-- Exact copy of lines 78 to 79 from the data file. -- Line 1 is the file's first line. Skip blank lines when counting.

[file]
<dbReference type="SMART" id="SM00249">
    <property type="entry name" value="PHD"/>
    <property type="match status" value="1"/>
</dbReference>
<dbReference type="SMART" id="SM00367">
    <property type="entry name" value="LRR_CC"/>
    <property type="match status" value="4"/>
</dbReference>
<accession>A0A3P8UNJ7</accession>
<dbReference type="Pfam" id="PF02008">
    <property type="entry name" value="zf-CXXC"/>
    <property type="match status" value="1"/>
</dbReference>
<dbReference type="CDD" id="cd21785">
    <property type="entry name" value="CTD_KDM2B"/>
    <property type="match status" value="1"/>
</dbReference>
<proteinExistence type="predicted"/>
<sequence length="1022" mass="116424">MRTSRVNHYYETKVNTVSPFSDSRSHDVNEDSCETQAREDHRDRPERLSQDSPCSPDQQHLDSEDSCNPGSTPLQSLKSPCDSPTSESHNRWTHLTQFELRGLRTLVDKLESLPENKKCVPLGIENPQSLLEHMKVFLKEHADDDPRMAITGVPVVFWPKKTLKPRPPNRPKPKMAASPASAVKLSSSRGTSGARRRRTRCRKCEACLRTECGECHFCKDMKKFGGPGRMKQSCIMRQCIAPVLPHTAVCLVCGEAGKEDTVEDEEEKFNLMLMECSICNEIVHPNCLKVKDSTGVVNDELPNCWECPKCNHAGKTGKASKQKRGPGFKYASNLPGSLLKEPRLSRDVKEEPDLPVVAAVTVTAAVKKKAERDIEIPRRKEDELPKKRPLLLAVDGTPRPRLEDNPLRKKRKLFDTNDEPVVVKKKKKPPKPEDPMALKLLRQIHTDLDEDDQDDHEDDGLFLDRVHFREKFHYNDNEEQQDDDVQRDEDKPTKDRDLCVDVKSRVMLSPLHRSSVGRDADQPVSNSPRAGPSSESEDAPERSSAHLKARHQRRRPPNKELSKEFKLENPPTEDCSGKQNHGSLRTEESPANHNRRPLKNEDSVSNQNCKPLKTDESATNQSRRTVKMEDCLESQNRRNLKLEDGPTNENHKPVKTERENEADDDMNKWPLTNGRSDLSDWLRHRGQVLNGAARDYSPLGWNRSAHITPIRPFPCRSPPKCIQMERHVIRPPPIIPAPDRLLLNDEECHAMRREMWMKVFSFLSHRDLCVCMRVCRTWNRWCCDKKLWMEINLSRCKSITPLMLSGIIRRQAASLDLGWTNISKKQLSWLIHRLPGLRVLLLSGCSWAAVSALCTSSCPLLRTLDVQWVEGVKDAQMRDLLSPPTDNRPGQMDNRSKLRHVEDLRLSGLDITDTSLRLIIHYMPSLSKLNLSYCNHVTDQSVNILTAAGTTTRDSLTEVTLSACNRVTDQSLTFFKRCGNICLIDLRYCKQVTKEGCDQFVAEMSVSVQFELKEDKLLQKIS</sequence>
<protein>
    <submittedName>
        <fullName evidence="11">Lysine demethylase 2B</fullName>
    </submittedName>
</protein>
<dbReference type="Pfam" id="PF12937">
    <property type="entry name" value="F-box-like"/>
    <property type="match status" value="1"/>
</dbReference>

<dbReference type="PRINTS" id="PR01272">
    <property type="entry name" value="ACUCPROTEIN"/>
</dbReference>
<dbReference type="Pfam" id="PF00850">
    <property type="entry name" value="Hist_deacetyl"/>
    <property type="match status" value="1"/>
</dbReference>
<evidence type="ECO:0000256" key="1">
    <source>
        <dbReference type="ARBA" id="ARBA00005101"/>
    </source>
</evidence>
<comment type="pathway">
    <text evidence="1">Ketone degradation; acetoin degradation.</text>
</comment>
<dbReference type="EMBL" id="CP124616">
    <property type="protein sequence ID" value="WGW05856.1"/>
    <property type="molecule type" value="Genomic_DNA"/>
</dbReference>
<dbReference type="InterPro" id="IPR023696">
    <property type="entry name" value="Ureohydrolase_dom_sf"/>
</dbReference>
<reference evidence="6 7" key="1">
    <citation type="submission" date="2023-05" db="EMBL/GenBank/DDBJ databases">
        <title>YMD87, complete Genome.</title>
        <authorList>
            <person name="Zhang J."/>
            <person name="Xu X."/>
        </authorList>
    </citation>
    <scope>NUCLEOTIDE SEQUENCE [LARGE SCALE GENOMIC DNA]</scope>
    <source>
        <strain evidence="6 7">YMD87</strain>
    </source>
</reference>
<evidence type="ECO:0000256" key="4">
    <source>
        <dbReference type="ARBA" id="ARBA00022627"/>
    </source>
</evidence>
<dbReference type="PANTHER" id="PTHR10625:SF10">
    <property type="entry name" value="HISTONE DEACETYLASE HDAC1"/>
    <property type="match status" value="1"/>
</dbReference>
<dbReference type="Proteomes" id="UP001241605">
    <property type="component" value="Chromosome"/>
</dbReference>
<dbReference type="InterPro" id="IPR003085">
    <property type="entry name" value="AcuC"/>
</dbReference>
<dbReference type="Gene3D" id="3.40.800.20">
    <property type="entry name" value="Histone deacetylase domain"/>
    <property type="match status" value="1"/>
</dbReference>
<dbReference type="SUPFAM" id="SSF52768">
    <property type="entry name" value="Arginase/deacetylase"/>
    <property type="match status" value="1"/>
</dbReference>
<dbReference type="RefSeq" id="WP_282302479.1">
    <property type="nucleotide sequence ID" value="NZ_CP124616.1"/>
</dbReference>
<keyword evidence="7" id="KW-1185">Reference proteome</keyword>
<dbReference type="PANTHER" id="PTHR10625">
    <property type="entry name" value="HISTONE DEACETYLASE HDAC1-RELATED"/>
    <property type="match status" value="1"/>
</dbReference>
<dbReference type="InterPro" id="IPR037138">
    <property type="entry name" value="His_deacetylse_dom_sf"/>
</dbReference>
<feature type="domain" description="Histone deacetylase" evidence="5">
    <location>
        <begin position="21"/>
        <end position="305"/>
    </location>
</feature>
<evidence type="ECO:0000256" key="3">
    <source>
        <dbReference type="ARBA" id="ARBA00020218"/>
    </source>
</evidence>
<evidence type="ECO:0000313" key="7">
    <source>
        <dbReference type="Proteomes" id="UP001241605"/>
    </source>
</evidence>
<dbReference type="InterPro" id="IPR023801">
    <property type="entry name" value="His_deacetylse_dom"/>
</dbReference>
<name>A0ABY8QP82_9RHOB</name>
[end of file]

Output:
</dbReference>
<dbReference type="Gene3D" id="3.40.800.20">